Dead Faith (James 2:14-26)

We have been saying that the fundamental theme of the book of James has been “authentic faith leads to a transformed life”. The passage we will cover tonight provides the heartbeat of the theme. James has been striving to encourage the brothers and sisters in Christ that they can endure trials without lashing back in anger because of their faith in God’s sovereign control and love for them. He then explained that they must resist the temptation to treat others as more important than one another because of their faith in the nature by which God saved them – by grace alone. And now James is again making another appeal to his audience’s faith, this time in two different ways.

First, he is going to show that our faith should lead us to sacrificial love of our neighbor. Secondly, he is going to take a moment to look at the mechanics of what authentic faith is like. When I was younger, whenever my dad would work on our car he would always pull me out into the garage with him. He wanted to make sure I knew the basics of how take care of a vehicle – how to tighten belts, check fluids, change oil, replace cracking brake pads, find the correct socket wrench for the job, and be unafraid to get my knuckles greasy – but most of all he wanted me to get a general idea of how an engine works. If I had the big picture, he reasoned, I could figure out a lot of stuff without having to pay a mechanic to tell me what I already knew.

I wish that I could say that most of what my dad taught me stuck with me into adulthood, but sadly what I remember most was never being able to find whatever tool he was asking for while he was sprawled out under the car – blank stares at an overflowing toolbox while my dad cursed at the undercarriage, is what I remember most clearly. I’ve retained a few things my dad taught me, but I think the principle he explained to me in our garage was the most valuable thing I learned.

If you understand the mechanics of how something is supposed to work, then when it stops working, you can figure out what went wrong. This is kind of like what James is telling us here.

James is popping the hood on “faith”, showing us how it supposed to work, and what is happening when something goes wrong. What is faith supposed to produce? How does it work? What do we do when it goes wrong?

A Contradiction?

Growing up in my hometown in Washington state, I had several friends who were Mormon. When I was in high school I worked at a movie theater that was entirely owned and employed (except for me) by Mormons. This meant that I often would be talking with Mormons about the differences between our faiths and often the conversation would boil down to something like this: “You Christians believe in a lazy kind of faith that you don’t have to work for so you can just do whatever you want. Mormons believe that we need to work hard – in fact, the book of James says that “faith without works is dead” after all!”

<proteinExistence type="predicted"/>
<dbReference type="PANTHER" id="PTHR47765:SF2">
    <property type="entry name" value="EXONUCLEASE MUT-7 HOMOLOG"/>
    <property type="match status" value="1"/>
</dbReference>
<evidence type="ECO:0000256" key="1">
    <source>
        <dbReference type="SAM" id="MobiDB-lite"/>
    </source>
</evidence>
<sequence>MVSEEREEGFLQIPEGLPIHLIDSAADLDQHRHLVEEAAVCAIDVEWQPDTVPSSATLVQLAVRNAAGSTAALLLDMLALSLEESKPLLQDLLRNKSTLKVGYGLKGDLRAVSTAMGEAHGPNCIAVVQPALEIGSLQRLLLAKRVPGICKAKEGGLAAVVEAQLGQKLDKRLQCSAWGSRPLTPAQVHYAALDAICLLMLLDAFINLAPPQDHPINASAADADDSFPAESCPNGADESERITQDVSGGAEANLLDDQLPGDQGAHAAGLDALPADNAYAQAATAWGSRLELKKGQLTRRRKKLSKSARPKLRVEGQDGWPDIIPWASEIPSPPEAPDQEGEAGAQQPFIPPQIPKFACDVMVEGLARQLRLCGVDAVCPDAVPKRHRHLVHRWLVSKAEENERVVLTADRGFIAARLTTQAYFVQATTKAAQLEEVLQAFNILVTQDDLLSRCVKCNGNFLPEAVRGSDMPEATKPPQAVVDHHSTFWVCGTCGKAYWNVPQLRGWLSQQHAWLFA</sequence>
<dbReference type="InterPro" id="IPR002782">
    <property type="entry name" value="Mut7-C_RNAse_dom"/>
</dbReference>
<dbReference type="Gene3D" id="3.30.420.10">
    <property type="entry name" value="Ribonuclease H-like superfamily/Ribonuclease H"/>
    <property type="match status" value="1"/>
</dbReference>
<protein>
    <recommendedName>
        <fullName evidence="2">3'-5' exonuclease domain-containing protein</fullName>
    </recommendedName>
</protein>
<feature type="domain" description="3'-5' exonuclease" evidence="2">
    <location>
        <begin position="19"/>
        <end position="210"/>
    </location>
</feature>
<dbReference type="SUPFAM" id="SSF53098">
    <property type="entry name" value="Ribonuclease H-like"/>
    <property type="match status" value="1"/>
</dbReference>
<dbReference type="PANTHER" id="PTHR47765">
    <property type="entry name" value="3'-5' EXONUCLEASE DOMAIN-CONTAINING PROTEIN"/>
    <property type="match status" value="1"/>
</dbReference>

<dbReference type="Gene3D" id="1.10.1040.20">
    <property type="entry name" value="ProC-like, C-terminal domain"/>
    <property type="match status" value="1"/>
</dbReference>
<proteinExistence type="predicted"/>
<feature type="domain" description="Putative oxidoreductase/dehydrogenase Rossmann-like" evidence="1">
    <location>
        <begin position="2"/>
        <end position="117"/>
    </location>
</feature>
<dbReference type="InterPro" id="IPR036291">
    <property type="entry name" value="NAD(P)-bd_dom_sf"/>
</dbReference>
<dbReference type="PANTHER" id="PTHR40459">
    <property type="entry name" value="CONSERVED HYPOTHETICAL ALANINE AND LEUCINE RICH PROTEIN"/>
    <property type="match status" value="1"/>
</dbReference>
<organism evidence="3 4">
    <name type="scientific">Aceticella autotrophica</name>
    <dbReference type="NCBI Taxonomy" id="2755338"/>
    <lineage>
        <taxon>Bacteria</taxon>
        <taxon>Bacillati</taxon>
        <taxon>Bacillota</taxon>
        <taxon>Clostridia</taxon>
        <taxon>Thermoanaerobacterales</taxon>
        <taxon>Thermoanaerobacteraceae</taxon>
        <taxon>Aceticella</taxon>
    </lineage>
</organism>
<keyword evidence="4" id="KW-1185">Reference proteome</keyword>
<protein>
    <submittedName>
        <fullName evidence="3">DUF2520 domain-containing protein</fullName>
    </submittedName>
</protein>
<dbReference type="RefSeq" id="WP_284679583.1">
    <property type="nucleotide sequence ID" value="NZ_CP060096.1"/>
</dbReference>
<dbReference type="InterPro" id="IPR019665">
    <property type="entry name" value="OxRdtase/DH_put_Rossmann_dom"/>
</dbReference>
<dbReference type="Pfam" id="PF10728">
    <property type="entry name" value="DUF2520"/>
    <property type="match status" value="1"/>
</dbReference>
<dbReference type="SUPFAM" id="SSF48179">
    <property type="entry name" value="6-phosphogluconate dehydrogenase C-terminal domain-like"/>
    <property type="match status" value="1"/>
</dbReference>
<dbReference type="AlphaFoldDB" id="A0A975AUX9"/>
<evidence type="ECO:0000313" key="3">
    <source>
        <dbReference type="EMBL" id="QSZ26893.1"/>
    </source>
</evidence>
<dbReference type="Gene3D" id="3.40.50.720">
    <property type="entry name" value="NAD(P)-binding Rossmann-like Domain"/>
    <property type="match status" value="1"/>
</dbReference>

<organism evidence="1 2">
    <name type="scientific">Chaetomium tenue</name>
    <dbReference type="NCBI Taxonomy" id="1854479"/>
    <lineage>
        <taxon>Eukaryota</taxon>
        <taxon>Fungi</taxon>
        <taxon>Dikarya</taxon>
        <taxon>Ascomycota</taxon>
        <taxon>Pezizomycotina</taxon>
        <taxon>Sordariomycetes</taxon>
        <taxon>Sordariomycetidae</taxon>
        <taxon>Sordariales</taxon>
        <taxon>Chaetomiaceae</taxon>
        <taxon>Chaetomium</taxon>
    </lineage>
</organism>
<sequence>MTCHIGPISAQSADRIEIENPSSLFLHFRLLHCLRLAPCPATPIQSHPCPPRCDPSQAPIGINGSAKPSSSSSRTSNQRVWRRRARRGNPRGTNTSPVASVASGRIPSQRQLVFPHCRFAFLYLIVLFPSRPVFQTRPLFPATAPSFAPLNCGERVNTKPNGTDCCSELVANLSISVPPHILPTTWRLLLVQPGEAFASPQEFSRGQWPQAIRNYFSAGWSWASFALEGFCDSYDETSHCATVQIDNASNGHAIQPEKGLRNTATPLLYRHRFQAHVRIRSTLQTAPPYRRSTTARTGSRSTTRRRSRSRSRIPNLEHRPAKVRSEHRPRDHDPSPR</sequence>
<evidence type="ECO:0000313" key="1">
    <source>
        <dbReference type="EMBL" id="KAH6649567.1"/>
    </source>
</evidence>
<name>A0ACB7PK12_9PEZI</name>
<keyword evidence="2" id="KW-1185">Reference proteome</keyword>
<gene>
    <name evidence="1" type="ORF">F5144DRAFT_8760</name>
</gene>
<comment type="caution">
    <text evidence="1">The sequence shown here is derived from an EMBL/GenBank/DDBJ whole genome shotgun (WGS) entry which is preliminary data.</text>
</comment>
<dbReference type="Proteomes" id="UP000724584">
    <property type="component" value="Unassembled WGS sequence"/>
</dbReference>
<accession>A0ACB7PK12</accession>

And that is true – James does say that, and it does seem like James is directly contradicting the Apostle Paul on the issue of faith and works. Paul tells us, “For by works of the law no human being will be justified in his sight, since through the law comes knowledge of sin. But now the righteousness of God has been manifested… through faith in Jesus Christ for all who believe” (Rom. 3:20-22). And James very bluntly says, “You see that a person is justified by works and not by faith alone.” (James 2:24).

It is made even more explicit when both James and Paul draw on the same example from the Old Testament to validate their points: Abraham. Paul says, “For if Abraham was justified by works, he has something to boast about, but not before God. For what does the Scripture say? “Abraham believed God, and it was counted to him as righteousness” (Romans 4:2-3). But James says, “Was not Abraham our father justified by works when he offered up his son Isaac on the altar? You see that faith was active along with his works, and faith was completed by his works” (James 2:21-22). Yikes! What do we do with that? Drop our Bibles and run away crying?

No, friends, we do not need to lose our faith in Scripture – Peter himself tells us that the simple minded often twist Paul’s words because he sometimes writes about complex matters (2 Pet. 3:16). Let’s look at two simple things to help us understand why James and Paul aren’t butting heads right now.

  1. The “works” that James and Paul are talking about are different. The works that are in Paul’s mind are “works” that are done to merit favor with God to earn salvation (read the whole context of Romans 3). The works that are in James’ mind are “works” that are done to display the already received salvation – remember, he already confirmed that the audience he is writing to are already Christians (James 1:18; he calls them “brothers” in 2:14).